Family



Arguing with Success

By Rory Groves

It was explained to me early in my career: 100 leads, 10 calls, 1 sale. It is known as The Sales Funnel. Imagine an inverted triangle, with curious tire-kickers spilling out the top, followed by significantly fewer “qualified prospects” in the middle (most having absconded after discovering the price), and finally a few brave “clients” trickling out the bottom. “It’s a numbers game,” I was told. The more leads that were dumped into the top of the funnel, the more sales fell out of the bottom. One astute observer explains it this way: “Marketing is a multifaceted discipline that has one objective: to separate people from their money.” I wholeheartedly adopted the approach when I started my own software firm. After all, who was I to argue with success?

Read More ›

Sing the Bible, Vol. 4: Let’s Help Make it Happen!

By The Rabbit Room

Calling all music-loving kids, parents, and slugs named Doug: Slugs & Bugs is making a new Sing the Bible album, and you’re invited to help make it happen! In the words of Sparky the Lightning Bug, “Let’s get this slug started!”

Read More ›

A Liturgy for Those Who Suffer Loss from Fire, Flood, or Storm

By The Rabbit Room

Nearly one year ago, we shared this liturgy in the wake of a devastating tornado in Nashville. We share it now for our friends in Texas who are reeling from their own devastation after last week’s blackout. We hope and pray that this liturgy may lend words to a situation that defies description.

Read More ›

A Liturgy for Those Who Have Suffered a Miscarriage or Stillbirth

By The Rabbit Room

This week, we are grateful to share a liturgy from Douglas McKelvey’s upcoming Every Moment Holy, Vol. II: “A Liturgy for Those Who Have Suffered a Miscarriage or Stillbirth.” You can now view the full text for the liturgy as well as a special reading from Andrew Peterson.

Read More ›

Like Milk on the Stove

By Rachel Matar

I learned a French saying the other day: “surveiller comme le lait sur le feu.” It means “to watch like milk on the stove.” As someone who has all but given up on creamy oatmeal, I can appreciate with the French that if you walk away from a saucepan of milk on the burner, bubbles, toil, and trouble will inevitably ensue. I’m glad you could come by today. My grandmother’s candy is dairy-based, so I’ll be standing here a while. Grab some tea, move that cookbook off the barstool, and sit with me while I stir.

Read More ›

Unfulfilled Delight

By Shigé Clark

I started a most fantastic book last week, but I’ll get there in a minute.

Eight years ago, I stood over a sliver of kitchen counter in Pyeongtaek, South Korea, pale and tight-eyed with lack of sleep in the blue light of a computer screen. I was still in my uniform, feet aching in subpar combat boots because I walked everywhere and didn’t know the good brands yet. Outside it was icy and dark, and I had to be up at 0530 to ride my bike to PT in the snow, but I was making breakfast. Because it was morning in Alabama, and I was straining to maintain a connection with my younger brothers from literally half a world away.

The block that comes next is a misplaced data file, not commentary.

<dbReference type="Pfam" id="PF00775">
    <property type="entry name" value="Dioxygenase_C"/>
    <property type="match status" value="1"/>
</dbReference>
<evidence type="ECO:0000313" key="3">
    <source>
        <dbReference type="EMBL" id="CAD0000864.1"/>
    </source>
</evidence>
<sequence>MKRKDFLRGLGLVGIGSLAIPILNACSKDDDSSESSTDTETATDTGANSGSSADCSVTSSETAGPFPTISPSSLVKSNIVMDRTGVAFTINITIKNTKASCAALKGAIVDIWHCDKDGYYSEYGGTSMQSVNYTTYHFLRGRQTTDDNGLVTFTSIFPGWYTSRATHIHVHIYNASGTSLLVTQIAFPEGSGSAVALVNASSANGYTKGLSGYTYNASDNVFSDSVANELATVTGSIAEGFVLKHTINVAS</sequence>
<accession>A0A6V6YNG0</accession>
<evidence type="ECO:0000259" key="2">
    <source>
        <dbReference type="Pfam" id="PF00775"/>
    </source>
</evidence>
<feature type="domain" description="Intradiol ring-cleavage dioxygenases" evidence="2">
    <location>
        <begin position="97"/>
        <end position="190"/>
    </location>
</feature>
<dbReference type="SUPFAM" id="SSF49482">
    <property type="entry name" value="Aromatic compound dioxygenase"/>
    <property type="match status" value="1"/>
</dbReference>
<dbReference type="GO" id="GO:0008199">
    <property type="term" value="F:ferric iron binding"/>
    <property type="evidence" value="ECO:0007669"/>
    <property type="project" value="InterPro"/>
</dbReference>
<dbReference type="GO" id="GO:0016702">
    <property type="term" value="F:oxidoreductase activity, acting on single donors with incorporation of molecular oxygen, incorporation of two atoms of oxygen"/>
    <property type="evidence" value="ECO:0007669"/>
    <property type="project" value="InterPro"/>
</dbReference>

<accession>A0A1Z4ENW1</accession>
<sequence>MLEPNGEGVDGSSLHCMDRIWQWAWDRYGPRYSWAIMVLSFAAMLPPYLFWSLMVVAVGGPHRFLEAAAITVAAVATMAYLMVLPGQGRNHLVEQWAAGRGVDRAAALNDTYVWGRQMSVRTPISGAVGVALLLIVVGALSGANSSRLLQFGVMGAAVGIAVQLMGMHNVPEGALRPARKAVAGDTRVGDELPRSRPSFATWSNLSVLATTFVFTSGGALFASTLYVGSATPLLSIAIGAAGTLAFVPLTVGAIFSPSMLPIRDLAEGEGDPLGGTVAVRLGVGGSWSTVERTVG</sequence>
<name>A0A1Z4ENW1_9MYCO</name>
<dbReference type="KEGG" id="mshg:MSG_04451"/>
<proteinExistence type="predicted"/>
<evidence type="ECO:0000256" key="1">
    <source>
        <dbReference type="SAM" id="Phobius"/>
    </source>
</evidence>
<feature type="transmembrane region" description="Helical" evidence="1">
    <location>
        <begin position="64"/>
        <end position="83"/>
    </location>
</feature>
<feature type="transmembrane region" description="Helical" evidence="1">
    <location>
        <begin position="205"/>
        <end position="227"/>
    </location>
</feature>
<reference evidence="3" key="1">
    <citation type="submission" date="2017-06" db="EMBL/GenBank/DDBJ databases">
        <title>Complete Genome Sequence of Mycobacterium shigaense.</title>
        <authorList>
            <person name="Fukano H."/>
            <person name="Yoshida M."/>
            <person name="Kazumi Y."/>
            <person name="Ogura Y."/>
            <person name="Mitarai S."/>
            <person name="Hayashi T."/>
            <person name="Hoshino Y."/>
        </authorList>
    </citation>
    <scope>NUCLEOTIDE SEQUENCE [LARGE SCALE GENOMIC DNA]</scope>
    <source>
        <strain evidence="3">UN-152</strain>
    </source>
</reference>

Read More ›

ADVENTure of the Unexpected: A Review of Slugs & Bugs’ “Make Ready for Christmas”

By Carolyn Leiloglou

It’s 2020 and the holidays this year will look different for most of us. Events we look forward to all year may have been cancelled: family Christmas parties, church cookie exchanges, and *sniff, sniff* the Behold the Lamb Tour.

Read More ›

Means of Giving Thanks in 2020

By The Rabbit Room

This year, it’s not a given to be thankful. In fact, one could go so far as to call it an accomplishment. So we’re not here to pressure you into it, silently waiting to cut the turkey until you’ve shared what you’re thankful for this year. However, we are here to offer some words and melodies that stir thanksgiving in us, recognizing that perhaps now more than ever, gratitude is a necessity too often mistaken for a luxury.

Read More ›

A Seasonal Elegy

By Andrew Roycroft

The significant moments of our lives are often etched on more than our calendars. Whether it is the sweet softness of a summer evening that wafts back to us the fragrance of some happy moment in the past, or the chill wind which stings our cheeks like old tears, the seasons give us the sense of where we have been and what we have faced before. Ask anyone who has had to face a significant loss, or had to bear a heavy cross, and part of the patchwork of their experience will be what the weather was doing, how long or short the days were, and how the air felt around them.

Read More ›

Dear Mabel

By Rachel Matar

Dear Mabel,

You gave me a gift before I learned how to talk, much less how to write a proper thank-you. A $25 savings bond, invested at the time of my birth, to mature sometime in my early adulthood. It matured, and so have I, and now this 30 year-old has $150 to spend.

Read More ›

Special Prayers for Back to School

By W. David O. Taylor

I began writing Collect Prayers the second week of March, around the time that the CDC recommended no gatherings of 50 people or more. At the time, I wrote them in response to specific requests, from both personal friends and strangers on social media asking for words that would help them to cope with their fears.

Read More ›

Our 2020 Summer Reading List

By Chris Thiessen

The constant din of voices swirling and opinions flying in today’s physically-distanced, yet socially-shrinking world is overwhelming. Searching for trusted information from diverse points of view is daunting. Like many of you, we at the Rabbit Room are processing current events, both as an organization and personally, and are seeking to listen and act with empathy, peace, and grace in Christ.

Read More ›